Journalists will be able to cover some court cases without leaving their desks if new recommendations are implemented by the Government.
An advisory group is calling for the establishment of an HM Online Court, to settle some civil claims.
If the recommendations go ahead, cases would see judges decide cases online from 2017, to save time and money.
The proposals have been put forward by the Online Dispute Resolution (ODR) Advisory Group, which was set up by the Civil Justice Council (CJC) last year.
The group suggests a three-tier web-based court service for cases that would normally be dealt with by a small claims tribunal.
The first two tiers would attempt to reach a virtual out-of-court settlement. But if this process failed, a judge would sit in a virtual court.
They would have the power to make a decision, or refer cases to a conventional court.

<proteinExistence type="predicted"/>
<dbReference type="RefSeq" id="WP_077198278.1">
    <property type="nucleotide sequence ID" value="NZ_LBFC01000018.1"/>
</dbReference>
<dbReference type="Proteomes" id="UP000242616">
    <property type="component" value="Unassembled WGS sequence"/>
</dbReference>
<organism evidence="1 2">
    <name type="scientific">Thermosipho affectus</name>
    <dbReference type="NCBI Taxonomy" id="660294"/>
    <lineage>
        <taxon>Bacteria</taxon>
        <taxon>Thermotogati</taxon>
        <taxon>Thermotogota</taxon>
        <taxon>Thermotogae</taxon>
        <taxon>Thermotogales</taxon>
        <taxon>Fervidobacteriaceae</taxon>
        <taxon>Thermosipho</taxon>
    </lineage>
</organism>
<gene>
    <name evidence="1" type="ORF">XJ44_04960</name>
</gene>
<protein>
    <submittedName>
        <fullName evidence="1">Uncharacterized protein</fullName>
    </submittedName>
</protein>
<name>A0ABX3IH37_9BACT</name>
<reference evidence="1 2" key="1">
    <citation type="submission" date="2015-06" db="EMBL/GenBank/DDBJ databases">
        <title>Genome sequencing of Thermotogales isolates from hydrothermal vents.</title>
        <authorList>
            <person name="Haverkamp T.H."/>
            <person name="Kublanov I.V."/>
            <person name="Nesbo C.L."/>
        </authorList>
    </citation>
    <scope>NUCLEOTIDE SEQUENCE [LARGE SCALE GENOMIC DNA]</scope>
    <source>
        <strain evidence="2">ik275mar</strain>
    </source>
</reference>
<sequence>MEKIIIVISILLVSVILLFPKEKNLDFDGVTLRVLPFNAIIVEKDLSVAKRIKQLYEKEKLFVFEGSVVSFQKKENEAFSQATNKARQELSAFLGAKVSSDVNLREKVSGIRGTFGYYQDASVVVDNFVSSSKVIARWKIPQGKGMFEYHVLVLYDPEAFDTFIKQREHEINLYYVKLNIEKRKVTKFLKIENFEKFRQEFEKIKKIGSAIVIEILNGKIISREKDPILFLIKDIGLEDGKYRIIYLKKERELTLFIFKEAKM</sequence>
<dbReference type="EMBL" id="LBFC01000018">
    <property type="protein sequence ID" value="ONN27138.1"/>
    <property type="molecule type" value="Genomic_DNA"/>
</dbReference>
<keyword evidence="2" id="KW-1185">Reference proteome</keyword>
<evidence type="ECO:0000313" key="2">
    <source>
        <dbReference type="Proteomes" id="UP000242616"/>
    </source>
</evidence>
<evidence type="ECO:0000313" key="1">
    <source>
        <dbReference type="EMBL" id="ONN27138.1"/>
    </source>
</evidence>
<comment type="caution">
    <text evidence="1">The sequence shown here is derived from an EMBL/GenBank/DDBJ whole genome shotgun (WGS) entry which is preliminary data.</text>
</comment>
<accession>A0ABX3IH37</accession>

The normal appeals process would apply.
The Netherlands already operates a similar system. And internet trader eBay settles millions of disputes online, without involving courts.
The group’s report has been backed by the Master of the Rolls, Lord Dyson, who chairs the CJC.
He said: "Online dispute resolution is an area with enormous potential for meeting the needs of the system and its users in the 21st Century."
He believes that ODR will broaden access to justice and resolve disputes more easily, quickly and cheaply.
The scheme would be a plus for journalists. The media could cover cases that they normally miss due to lack of staff. Reporters wouldn’t have to argue about access with stroppy court ushers.
It is not clear, though, whether the new service will allow people to 'Like' the verdicts.
Cleland Thom is author of the Internet Law Guide